The quickest way to keep up on the World Cup may be Google.
People in the U.S. searching for countries playing in the World Cup will see, at the top of the results, links to highlight videos from the country’s most recent match.
Clicking takes users to the website of ESPN, the exclusive domestic English-language broadcaster of the world’s premier soccer tournament. The first-of-its-kind partnership between ESPN and Google gives Google an edge among competitors Yahoo and Bing on World Cup searches. All three search engines are trying to make it easy to get the latest scores and scheduling details by typing in a country’s name or even just “World Cup.”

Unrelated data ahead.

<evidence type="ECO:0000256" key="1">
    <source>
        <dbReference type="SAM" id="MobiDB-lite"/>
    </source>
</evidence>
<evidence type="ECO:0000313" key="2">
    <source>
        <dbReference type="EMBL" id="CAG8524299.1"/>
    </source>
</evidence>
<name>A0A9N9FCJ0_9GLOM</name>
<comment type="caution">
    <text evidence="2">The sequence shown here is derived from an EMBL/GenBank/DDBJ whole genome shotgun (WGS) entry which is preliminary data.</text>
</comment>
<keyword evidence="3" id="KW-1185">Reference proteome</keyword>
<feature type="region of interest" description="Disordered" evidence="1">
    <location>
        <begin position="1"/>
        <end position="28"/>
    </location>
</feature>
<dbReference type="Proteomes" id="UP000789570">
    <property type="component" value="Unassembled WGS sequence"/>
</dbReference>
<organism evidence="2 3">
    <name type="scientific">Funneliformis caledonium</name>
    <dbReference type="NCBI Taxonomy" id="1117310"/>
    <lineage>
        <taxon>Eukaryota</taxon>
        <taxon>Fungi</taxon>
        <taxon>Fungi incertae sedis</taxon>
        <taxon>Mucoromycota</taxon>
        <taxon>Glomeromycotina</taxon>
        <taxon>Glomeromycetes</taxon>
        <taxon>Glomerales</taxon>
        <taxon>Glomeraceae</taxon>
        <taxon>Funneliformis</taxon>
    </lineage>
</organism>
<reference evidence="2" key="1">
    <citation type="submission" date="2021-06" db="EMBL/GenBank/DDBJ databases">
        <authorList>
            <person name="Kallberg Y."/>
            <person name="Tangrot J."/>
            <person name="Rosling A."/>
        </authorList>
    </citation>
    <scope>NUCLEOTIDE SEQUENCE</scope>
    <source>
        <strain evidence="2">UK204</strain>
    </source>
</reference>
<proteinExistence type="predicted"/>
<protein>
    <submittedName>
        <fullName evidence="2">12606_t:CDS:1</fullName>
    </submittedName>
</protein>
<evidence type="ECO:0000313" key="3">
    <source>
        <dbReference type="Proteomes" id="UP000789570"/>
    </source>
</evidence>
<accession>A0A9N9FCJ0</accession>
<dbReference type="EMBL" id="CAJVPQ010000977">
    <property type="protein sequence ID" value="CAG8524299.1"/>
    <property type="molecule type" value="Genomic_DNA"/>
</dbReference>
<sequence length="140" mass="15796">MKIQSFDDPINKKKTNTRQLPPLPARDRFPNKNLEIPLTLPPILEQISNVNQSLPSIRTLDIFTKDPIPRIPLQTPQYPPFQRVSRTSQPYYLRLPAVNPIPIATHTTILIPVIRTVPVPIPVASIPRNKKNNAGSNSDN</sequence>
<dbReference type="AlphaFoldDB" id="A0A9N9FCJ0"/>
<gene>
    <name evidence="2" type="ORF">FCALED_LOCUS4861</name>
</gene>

But watching the early-round games, most of which are in the afternoon or early evening in the U.S., is difficult for those without access to ESPN. Watching the highlights doesn’t require any television subscription, and ESPN said that the highlight clips will show up on search results “as they happen.”
“As befits the world’s biggest sporting event, ESPN and Google are teaming up for the first time to make ESPN FC video highlights available instantly to millions of fans and to make it easier to find live games on WatchESPN within Google Search,” John Kosner, ESPN's executive vice president for digital and print media, said in a statement.
Based on searches for Thursday’s Brazil-Croatia game, Google also beats the other two main search engines in terms of information available about matches. Yahoo, for example, was still linking to a preview story of the match Brazil won, 3-1.
Google charts various team statistics and lists lineups for both squads. The links to highlight videos also run along a timeline of key events in the game, mirroring the look of the official FIFA mobile app.
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